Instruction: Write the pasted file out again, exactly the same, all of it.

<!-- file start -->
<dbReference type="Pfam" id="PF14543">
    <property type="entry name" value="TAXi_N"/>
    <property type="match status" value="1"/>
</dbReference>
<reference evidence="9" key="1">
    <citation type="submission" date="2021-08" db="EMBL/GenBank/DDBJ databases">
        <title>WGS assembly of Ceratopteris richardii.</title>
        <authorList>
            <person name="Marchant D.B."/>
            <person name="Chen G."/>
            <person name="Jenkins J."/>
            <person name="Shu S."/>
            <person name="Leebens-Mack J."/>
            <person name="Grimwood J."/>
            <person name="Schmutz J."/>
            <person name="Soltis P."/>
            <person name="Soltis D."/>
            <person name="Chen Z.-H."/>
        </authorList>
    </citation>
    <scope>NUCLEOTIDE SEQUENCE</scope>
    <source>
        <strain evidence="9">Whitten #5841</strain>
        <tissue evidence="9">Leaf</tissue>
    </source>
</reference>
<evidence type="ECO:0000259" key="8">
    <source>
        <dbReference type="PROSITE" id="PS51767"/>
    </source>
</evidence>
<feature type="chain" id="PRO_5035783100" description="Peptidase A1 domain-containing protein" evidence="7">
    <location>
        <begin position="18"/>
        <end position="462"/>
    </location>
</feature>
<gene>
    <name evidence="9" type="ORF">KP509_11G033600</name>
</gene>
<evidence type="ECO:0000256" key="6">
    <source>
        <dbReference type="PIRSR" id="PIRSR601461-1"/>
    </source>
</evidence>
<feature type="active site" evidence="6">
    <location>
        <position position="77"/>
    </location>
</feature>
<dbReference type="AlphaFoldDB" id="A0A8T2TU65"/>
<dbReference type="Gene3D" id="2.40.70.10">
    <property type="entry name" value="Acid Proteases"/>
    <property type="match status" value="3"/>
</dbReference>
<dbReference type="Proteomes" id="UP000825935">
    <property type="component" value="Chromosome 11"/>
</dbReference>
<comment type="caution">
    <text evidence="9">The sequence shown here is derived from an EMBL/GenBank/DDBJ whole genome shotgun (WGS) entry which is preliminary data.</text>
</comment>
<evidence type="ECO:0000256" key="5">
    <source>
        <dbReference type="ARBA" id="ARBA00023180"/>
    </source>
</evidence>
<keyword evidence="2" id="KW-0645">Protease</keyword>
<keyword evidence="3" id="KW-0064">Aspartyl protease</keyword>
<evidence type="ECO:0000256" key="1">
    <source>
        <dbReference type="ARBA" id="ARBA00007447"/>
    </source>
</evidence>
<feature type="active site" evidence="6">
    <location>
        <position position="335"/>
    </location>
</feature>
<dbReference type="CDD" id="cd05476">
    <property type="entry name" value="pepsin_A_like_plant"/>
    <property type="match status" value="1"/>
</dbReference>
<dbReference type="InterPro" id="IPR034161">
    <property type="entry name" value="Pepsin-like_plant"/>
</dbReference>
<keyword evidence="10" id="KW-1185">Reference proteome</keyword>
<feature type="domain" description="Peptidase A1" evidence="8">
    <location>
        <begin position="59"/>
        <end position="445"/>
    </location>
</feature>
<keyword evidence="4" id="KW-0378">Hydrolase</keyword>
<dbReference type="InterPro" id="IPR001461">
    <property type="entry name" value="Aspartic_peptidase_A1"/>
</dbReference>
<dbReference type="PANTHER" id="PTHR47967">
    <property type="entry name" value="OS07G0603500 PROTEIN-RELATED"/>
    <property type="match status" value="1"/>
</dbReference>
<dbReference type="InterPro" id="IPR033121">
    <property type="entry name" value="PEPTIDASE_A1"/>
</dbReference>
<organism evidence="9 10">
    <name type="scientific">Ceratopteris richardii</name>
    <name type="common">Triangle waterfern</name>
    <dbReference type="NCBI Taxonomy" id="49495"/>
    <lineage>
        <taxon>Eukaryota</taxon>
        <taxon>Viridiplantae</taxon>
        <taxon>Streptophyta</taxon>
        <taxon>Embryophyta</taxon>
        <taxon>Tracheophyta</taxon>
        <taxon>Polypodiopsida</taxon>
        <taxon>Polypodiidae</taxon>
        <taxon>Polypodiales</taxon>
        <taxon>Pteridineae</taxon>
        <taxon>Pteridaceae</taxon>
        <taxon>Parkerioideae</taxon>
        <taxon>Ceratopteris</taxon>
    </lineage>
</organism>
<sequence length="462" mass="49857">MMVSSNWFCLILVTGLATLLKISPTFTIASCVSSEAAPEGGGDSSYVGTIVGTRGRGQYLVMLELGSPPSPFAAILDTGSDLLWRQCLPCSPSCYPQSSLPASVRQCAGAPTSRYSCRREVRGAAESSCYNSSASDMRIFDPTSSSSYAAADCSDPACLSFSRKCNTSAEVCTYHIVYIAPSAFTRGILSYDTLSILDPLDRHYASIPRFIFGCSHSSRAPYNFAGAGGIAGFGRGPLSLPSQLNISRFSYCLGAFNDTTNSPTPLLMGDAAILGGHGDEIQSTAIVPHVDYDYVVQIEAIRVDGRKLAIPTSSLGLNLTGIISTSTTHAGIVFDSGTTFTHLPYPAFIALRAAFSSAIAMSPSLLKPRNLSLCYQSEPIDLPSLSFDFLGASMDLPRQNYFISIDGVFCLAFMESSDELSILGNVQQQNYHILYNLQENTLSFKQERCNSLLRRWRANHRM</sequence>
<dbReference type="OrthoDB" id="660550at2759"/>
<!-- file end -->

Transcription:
<dbReference type="Pfam" id="PF14543">
    <property type="entry name" value="TAXi_N"/>
    <property type="match status" value="1"/>
</dbReference>
<reference evidence="9" key="1">
    <citation type="submission" date="2021-08" db="EMBL/GenBank/DDBJ databases">
        <title>WGS assembly of Ceratopteris richardii.</title>
        <authorList>
            <person name="Marchant D.B."/>
            <person name="Chen G."/>
            <person name="Jenkins J."/>
            <person name="Shu S."/>
            <person name="Leebens-Mack J."/>
            <person name="Grimwood J."/>
            <person name="Schmutz J."/>
            <person name="Soltis P."/>
            <person name="Soltis D."/>
            <person name="Chen Z.-H."/>
        </authorList>
    </citation>
    <scope>NUCLEOTIDE SEQUENCE</scope>
    <source>
        <strain evidence="9">Whitten #5841</strain>
        <tissue evidence="9">Leaf</tissue>
    </source>
</reference>
<evidence type="ECO:0000259" key="8">
    <source>
        <dbReference type="PROSITE" id="PS51767"/>
    </source>
</evidence>
<feature type="chain" id="PRO_5035783100" description="Peptidase A1 domain-containing protein" evidence="7">
    <location>
        <begin position="18"/>
        <end position="462"/>
    </location>
</feature>
<gene>
    <name evidence="9" type="ORF">KP509_11G033600</name>
</gene>
<evidence type="ECO:0000256" key="6">
    <source>
        <dbReference type="PIRSR" id="PIRSR601461-1"/>
    </source>
</evidence>
<feature type="active site" evidence="6">
    <location>
        <position position="77"/>
    </location>
</feature>
<dbReference type="AlphaFoldDB" id="A0A8T2TU65"/>
<dbReference type="Gene3D" id="2.40.70.10">
    <property type="entry name" value="Acid Proteases"/>
    <property type="match status" value="3"/>
</dbReference>
<dbReference type="Proteomes" id="UP000825935">
    <property type="component" value="Chromosome 11"/>
</dbReference>
<comment type="caution">
    <text evidence="9">The sequence shown here is derived from an EMBL/GenBank/DDBJ whole genome shotgun (WGS) entry which is preliminary data.</text>
</comment>
<evidence type="ECO:0000256" key="5">
    <source>
        <dbReference type="ARBA" id="ARBA00023180"/>
    </source>
</evidence>
<keyword evidence="2" id="KW-0645">Protease</keyword>
<keyword evidence="3" id="KW-0064">Aspartyl protease</keyword>
<evidence type="ECO:0000256" key="1">
    <source>
        <dbReference type="ARBA" id="ARBA00007447"/>
    </source>
</evidence>
<feature type="active site" evidence="6">
    <location>
        <position position="335"/>
    </location>
</feature>
<dbReference type="CDD" id="cd05476">
    <property type="entry name" value="pepsin_A_like_plant"/>
    <property type="match status" value="1"/>
</dbReference>
<dbReference type="InterPro" id="IPR034161">
    <property type="entry name" value="Pepsin-like_plant"/>
</dbReference>
<keyword evidence="10" id="KW-1185">Reference proteome</keyword>
<feature type="domain" description="Peptidase A1" evidence="8">
    <location>
        <begin position="59"/>
        <end position="445"/>
    </location>
</feature>
<keyword evidence="4" id="KW-0378">Hydrolase</keyword>
<dbReference type="InterPro" id="IPR001461">
    <property type="entry name" value="Aspartic_peptidase_A1"/>
</dbReference>
<dbReference type="PANTHER" id="PTHR47967">
    <property type="entry name" value="OS07G0603500 PROTEIN-RELATED"/>
    <property type="match status" value="1"/>
</dbReference>
<dbReference type="InterPro" id="IPR033121">
    <property type="entry name" value="PEPTIDASE_A1"/>
</dbReference>
<organism evidence="9 10">
    <name type="scientific">Ceratopteris richardii</name>
    <name type="common">Triangle waterfern</name>
    <dbReference type="NCBI Taxonomy" id="49495"/>
    <lineage>
        <taxon>Eukaryota</taxon>
        <taxon>Viridiplantae</taxon>
        <taxon>Streptophyta</taxon>
        <taxon>Embryophyta</taxon>
        <taxon>Tracheophyta</taxon>
        <taxon>Polypodiopsida</taxon>
        <taxon>Polypodiidae</taxon>
        <taxon>Polypodiales</taxon>
        <taxon>Pteridineae</taxon>
        <taxon>Pteridaceae</taxon>
        <taxon>Parkerioideae</taxon>
        <taxon>Ceratopteris</taxon>
    </lineage>
</organism>
<sequence length="462" mass="49857">MMVSSNWFCLILVTGLATLLKISPTFTIASCVSSEAAPEGGGDSSYVGTIVGTRGRGQYLVMLELGSPPSPFAAILDTGSDLLWRQCLPCSPSCYPQSSLPASVRQCAGAPTSRYSCRREVRGAAESSCYNSSASDMRIFDPTSSSSYAAADCSDPACLSFSRKCNTSAEVCTYHIVYIAPSAFTRGILSYDTLSILDPLDRHYASIPRFIFGCSHSSRAPYNFAGAGGIAGFGRGPLSLPSQLNISRFSYCLGAFNDTTNSPTPLLMGDAAILGGHGDEIQSTAIVPHVDYDYVVQIEAIRVDGRKLAIPTSSLGLNLTGIISTSTTHAGIVFDSGTTFTHLPYPAFIALRAAFSSAIAMSPSLLKPRNLSLCYQSEPIDLPSLSFDFLGASMDLPRQNYFISIDGVFCLAFMESSDELSILGNVQQQNYHILYNLQENTLSFKQERCNSLLRRWRANHRM</sequence>
<dbReference type="OrthoDB" id="660550at2759"/>